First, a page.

Coronavirus disease 2019 (COVID-19) is a respiratory tract illness resulting from infection with severe acute respiratory syndrome coronavirus 2 (SARS-CoV-2); in recent months, COVID-19 has become a global pandemic, posing a major public health challenge for the health systems of many nations. Simultaneously, numerous rumors, pieces of misinformation, and hoaxes have appeared on several social media platforms regarding the etiology, outcomes, prevention, and cure of the disease [1]. The pressing issue is that fake news spreads more rapidly on social media than news from reliable sources, damaging the authenticity balance of the news ecosystem. A recent analysis showed that during the 2016 presidential election in the United States, fake and biased news was more outspread than news from 19 authentic sources combined [2]. This issue is becoming a public health concern as exposure to a high volume of information can lead to media fatigue, causing the discontinuation of healthy behaviors that are essential to protect individuals. Furthermore, misinformation and rumors regarding COVID-19 are hindering the practice of healthy behaviors (such as handwashing and social distancing) and promoting erroneous practices that increase the spread of the virus and ultimately result in poor physical and mental health outcomes. For example, in India, a father of three was reported to commit suicide upon learning that he had been diagnosed with COVID-19 [3]. Another example of hazards attributable to improper health communication can be drawn from Nigeria, where the health officials found several cases of overdose of chloroquine (a drug used to treat malaria) after news on the purported effectiveness of the drug for treating COVID-19 spread through the news media [4]. Rumors about a national lockdown in the United States fueled panic buying of groceries and paper products, which disrupted the supply chain and exacerbated demand-supply gaps and food insecurity among individuals with low socioeconomic status and other vulnerable populations [5]. Similar phenomena have been observed in other economies around the world, which may have prolonged impacts on public health nutrition and psychosocial health among the affected populations. The widespread misinformation related to the diagnosis and treatment of COVID-19 has confused both the general population and healthcare providers, who are battling a relatively under-researched disease. This phenomenon is also reducing the legitimacy of new scientific discoveries regarding potential cures or vaccine candidates for this disease. These hoaxes and rumors are also creating a social stigma around COVID-19, which has resulted in reduced compliance with home quarantine and social isolation. Several countries have reported incidents where hundreds of individuals were infected by a single person who visited their mosque/church despite their doctor’s advice to remain isolated at home [6]. Such problems are contributing to the suboptimal control of the COVID-19 pandemic across various populations.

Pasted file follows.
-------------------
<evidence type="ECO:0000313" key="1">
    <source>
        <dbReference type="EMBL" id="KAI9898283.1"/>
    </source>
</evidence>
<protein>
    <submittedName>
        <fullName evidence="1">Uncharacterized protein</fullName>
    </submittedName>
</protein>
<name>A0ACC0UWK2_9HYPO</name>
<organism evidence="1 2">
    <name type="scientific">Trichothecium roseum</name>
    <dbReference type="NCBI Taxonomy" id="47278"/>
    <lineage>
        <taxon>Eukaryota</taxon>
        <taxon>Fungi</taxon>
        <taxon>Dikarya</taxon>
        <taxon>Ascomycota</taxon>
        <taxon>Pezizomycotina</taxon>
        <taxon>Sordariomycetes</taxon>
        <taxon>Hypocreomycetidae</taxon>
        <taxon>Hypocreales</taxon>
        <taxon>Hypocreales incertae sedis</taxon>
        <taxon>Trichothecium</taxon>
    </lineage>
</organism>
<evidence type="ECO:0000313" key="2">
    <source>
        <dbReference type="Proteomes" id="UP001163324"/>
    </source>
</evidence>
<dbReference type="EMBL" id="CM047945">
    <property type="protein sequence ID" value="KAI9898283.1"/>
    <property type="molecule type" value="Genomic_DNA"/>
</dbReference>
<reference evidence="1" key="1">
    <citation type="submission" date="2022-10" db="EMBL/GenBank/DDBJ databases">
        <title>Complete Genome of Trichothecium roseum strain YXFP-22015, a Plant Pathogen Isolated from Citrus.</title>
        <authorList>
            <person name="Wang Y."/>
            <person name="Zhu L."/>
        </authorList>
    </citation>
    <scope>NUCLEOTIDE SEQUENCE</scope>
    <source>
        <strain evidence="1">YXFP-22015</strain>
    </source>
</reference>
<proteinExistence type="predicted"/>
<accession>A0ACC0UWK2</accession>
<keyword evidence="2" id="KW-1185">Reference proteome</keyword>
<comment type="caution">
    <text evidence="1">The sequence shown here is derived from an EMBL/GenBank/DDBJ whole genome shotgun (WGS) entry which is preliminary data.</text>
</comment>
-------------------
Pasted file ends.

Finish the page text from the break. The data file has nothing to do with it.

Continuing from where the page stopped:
It is understandable that people living in quarantine, isolation, or at risk of an infectious disease outbreak are likely to experience psychosocial stress and adverse health outcomes, which may provoke their interest in learning more about the disease. However, such situations require assurance complemented by a flow of correct information. This need has been acknowledged by the World Health Organization, which has partnered with several social media platforms and seven major tech companies—namely, Facebook, Google, LinkedIn, Microsoft, Reddit, Twitter, and YouTube—that agreed to stamp out fraud and misinformation, and to promote critical updates from healthcare agencies [7]. Despite these agreements, rumors are still rampant on all these platforms, a problem that necessitates several multipronged interventions to address. First, frontline healthcare providers should be equipped with the most recent research findings and accurate information, which can be used for direct caregiving and communicated to at-risk patients or populations. Doing so may also facilitate more robust patient-provider communication and result in better health outcomes. Previously, the integration of information technology successfully improved patient care in managing mass casualty incidents, yielding several positive outcomes in the form of optimization of resources, extension of care, and improved health outcomes of patients [8]. Secondly, mass media, community organizations, support groups, and civil society may play critical roles in disseminating accurate information. To achieve this, it is necessary to build strategic partnerships at local and global levels, connecting offline and online resources in a coordinated manner so that validated information is communicated across platforms. Third, all hoaxes and rumors should be removed from all online platforms, and only scientifically sound information should be allowed to improve awareness among the general population. Advanced technologies like natural language processing or text-mining approaches may be helpful in detecting online content that has no scientific basis. The latest data-mining algorithms are successfully detecting the unique characteristics of all kinds of fake news and removing them from their respective platforms [2]. Twitter, Reddit, and Amazon have already implemented these methods to remove fake accounts or product reviews. Application of the same principles to remove all rumors and hoaxes regarding this pandemic is therefore evidently feasible, despite its unique challenges. Therefore, social media and other online providers should adopt such measures to identify and eliminate potentially harmful misinformation and rumors. Fourth, online portals and personnel involved with the production and propagation of such misinformation should be brought to justice. Local and national regulatory authorities and law enforcement agencies should be made aware of these challenges in order for them to address these issues comprehensively in their respective contexts. In this regard, the governments of many countries have arrested individuals involved with the spread of such rumors [9]. However, before enforcing any of these laws worldwide, authorities should conduct a proper investigation and ensure the legal rights of the accused. Fifth, common platforms should be launched to provide precautionary information in both online and offline media at a large scale. Successful strategies for mass media campaigns from the last few epidemics should be identified and implemented. These messages should be culturally tailored and translated to several languages to increase outreach. For example, media coverage of the recent severe acute respiratory syndrome, H1N1 influenza, Middle East respiratory syndrome, Ebola, and H7N9 influenza epidemics had a significant effect on reducing the total spread of these pathogens by promoting healthy behaviors [10]. Factual information regarding COVID-19 can also be expected to have similar results. Sixth, telemedicine should be used to provide evidence-based care and informational services should be made available for people with limited access to care, such as people in rural areas, the elderly, and those who are simply stuck at home due to lockdown. This will both decrease the risk of hospital-acquired infections and also reduce the utilization of resources such as ventilators and personal protective equipment for doctors. Lastly, transparency, good information governance, and leadership across communities and institutions should be promoted to remove misleading information related to COVID-19, which is essential for the greater good of populations experiencing the health and psychosocial burdens of this pandemic.